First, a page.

10 Songs, 50 Minutes

EDITORS’ NOTES

The Japanese rock trio Boris is known for its heavy, Melvins/Earth-inspired alt-metal and its genre-hopping abilities, plus its collaborations with experimental artists such as Merzbow, Keiji Haino, and Sunn O))). In 2011, the shapeshifting unit put out three stylistically diverse albums: Attention Please, Heavy Rocks, and New Album. The latter release, which includes reworkings of material from the other two albums as well as new originals, displays a mélange of influences from the '90s. “Flare” announces itself with the sound of a siren before becoming a sort of unholy marriage of punk and Yes-like prog with electronic squiggles thrown in. “Hope” is a slice of delightful indie pop à la Flaming Lips that comes decked out with Mellotron backing. “Party Boy” shifts into dance music, but the band’s melodic sensibilities tie it to the other songs. “Spoon” occupies the sort of blissed-out space My Bloody Valentine called home, while “Pardon?” is a slow, spare respite from the surrounding high-energy workouts. The catchy and dramatic “Looprider” closes the album on a high note.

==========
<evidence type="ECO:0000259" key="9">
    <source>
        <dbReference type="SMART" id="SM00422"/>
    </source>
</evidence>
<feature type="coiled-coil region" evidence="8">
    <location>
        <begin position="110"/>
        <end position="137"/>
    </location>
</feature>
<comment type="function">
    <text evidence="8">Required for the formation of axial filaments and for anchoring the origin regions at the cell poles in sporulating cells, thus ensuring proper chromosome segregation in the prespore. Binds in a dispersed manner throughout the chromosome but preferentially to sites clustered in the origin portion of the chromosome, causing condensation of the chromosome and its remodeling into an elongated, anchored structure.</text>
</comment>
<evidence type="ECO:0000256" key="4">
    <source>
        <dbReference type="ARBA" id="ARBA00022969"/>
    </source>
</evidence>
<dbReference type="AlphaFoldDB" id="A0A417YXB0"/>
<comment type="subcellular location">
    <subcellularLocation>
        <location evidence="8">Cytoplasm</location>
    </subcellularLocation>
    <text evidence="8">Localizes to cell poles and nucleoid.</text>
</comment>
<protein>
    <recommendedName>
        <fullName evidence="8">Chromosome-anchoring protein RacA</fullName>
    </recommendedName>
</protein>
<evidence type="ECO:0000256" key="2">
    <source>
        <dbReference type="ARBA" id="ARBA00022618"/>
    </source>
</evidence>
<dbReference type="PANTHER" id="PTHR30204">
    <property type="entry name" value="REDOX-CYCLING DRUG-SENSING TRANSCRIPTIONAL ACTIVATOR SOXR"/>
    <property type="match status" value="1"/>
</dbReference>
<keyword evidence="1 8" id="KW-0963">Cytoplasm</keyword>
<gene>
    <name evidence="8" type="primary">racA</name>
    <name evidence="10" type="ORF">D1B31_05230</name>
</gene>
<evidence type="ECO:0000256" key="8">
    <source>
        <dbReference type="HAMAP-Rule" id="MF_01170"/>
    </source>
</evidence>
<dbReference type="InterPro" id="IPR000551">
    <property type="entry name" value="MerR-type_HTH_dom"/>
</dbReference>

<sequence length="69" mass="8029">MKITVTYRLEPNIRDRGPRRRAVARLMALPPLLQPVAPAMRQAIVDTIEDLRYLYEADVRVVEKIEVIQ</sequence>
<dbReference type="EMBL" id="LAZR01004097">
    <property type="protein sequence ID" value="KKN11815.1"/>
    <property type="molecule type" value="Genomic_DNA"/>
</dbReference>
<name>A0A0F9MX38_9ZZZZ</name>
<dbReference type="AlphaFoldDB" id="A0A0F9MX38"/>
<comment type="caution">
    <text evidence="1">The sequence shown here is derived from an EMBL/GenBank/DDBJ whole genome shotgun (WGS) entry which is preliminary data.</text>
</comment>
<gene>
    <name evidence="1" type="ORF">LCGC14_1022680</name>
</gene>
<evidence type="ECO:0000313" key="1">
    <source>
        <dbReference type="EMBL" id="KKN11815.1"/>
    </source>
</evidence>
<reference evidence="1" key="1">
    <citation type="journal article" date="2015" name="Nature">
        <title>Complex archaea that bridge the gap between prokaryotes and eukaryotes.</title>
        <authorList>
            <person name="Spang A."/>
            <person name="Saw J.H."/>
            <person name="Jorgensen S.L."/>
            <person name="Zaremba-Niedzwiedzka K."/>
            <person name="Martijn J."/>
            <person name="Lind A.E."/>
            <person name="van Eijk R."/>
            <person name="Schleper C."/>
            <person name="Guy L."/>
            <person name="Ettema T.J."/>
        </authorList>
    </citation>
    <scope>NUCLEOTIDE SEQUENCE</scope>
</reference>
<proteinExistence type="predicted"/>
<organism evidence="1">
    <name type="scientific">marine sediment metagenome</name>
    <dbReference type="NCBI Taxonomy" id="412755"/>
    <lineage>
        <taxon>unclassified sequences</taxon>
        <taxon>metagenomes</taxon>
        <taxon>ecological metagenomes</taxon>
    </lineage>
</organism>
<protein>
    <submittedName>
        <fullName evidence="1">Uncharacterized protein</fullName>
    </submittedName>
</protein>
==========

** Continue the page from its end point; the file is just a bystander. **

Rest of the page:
EDITORS’ NOTES

The Japanese rock trio Boris is known for its heavy, Melvins/Earth-inspired alt-metal and its genre-hopping abilities, plus its collaborations with experimental artists such as Merzbow, Keiji Haino, and Sunn O))). In 2011, the shapeshifting unit put out three stylistically diverse albums: Attention Please, Heavy Rocks, and New Album. The latter release, which includes reworkings of material from the other two albums as well as new originals, displays a mélange of influences from the '90s. “Flare” announces itself with the sound of a siren before becoming a sort of unholy marriage of punk and Yes-like prog with electronic squiggles thrown in. “Hope” is a slice of delightful indie pop à la Flaming Lips that comes decked out with Mellotron backing. “Party Boy” shifts into dance music, but the band’s melodic sensibilities tie it to the other songs. “Spoon” occupies the sort of blissed-out space My Bloody Valentine called home, while “Pardon?” is a slow, spare respite from the surrounding high-energy workouts. The catchy and dramatic “Looprider” closes the album on a high note.

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